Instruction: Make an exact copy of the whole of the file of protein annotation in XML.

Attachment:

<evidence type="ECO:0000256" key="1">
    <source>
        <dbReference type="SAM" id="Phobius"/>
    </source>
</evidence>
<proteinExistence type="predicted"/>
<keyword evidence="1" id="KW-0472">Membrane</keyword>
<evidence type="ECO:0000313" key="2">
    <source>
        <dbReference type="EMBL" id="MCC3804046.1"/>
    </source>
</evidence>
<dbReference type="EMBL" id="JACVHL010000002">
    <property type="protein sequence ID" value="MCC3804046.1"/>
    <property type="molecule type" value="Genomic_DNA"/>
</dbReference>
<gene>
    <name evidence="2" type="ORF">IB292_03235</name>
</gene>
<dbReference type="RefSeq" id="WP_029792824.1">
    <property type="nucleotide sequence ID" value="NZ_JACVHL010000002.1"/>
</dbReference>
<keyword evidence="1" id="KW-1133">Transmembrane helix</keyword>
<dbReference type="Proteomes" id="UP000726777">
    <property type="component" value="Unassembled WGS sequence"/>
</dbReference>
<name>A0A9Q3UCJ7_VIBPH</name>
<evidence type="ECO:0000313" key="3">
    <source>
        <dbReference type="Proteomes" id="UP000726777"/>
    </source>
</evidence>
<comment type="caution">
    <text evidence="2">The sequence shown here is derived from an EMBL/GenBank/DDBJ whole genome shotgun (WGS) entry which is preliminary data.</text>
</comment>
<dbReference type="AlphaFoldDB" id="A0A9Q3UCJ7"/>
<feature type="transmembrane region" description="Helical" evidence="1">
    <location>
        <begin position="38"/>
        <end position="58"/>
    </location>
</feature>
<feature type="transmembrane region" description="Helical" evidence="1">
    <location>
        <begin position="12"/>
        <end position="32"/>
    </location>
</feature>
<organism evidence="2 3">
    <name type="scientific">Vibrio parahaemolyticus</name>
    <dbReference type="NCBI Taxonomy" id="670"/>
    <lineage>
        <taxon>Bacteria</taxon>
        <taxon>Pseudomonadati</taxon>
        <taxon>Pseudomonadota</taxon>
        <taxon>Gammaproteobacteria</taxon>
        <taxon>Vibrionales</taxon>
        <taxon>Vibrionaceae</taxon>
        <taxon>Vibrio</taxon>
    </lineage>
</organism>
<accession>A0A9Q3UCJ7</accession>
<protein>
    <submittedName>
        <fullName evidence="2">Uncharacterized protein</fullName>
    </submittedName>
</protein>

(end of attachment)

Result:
<evidence type="ECO:0000256" key="1">
    <source>
        <dbReference type="SAM" id="Phobius"/>
    </source>
</evidence>
<proteinExistence type="predicted"/>
<keyword evidence="1" id="KW-0472">Membrane</keyword>
<evidence type="ECO:0000313" key="2">
    <source>
        <dbReference type="EMBL" id="MCC3804046.1"/>
    </source>
</evidence>
<dbReference type="EMBL" id="JACVHL010000002">
    <property type="protein sequence ID" value="MCC3804046.1"/>
    <property type="molecule type" value="Genomic_DNA"/>
</dbReference>
<gene>
    <name evidence="2" type="ORF">IB292_03235</name>
</gene>
<dbReference type="RefSeq" id="WP_029792824.1">
    <property type="nucleotide sequence ID" value="NZ_JACVHL010000002.1"/>
</dbReference>
<keyword evidence="1" id="KW-1133">Transmembrane helix</keyword>
<dbReference type="Proteomes" id="UP000726777">
    <property type="component" value="Unassembled WGS sequence"/>
</dbReference>
<name>A0A9Q3UCJ7_VIBPH</name>
<evidence type="ECO:0000313" key="3">
    <source>
        <dbReference type="Proteomes" id="UP000726777"/>
    </source>
</evidence>
<comment type="caution">
    <text evidence="2">The sequence shown here is derived from an EMBL/GenBank/DDBJ whole genome shotgun (WGS) entry which is preliminary data.</text>
</comment>
<dbReference type="AlphaFoldDB" id="A0A9Q3UCJ7"/>
<feature type="transmembrane region" description="Helical" evidence="1">
    <location>
        <begin position="38"/>
        <end position="58"/>
    </location>
</feature>
<feature type="transmembrane region" description="Helical" evidence="1">
    <location>
        <begin position="12"/>
        <end position="32"/>
    </location>
</feature>
<organism evidence="2 3">
    <name type="scientific">Vibrio parahaemolyticus</name>
    <dbReference type="NCBI Taxonomy" id="670"/>
    <lineage>
        <taxon>Bacteria</taxon>
        <taxon>Pseudomonadati</taxon>
        <taxon>Pseudomonadota</taxon>
        <taxon>Gammaproteobacteria</taxon>
        <taxon>Vibrionales</taxon>
        <taxon>Vibrionaceae</taxon>
        <taxon>Vibrio</taxon>
    </lineage>
</organism>
<accession>A0A9Q3UCJ7</accession>
<protein>
    <submittedName>
        <fullName evidence="2">Uncharacterized protein</fullName>
    </submittedName>
</protein>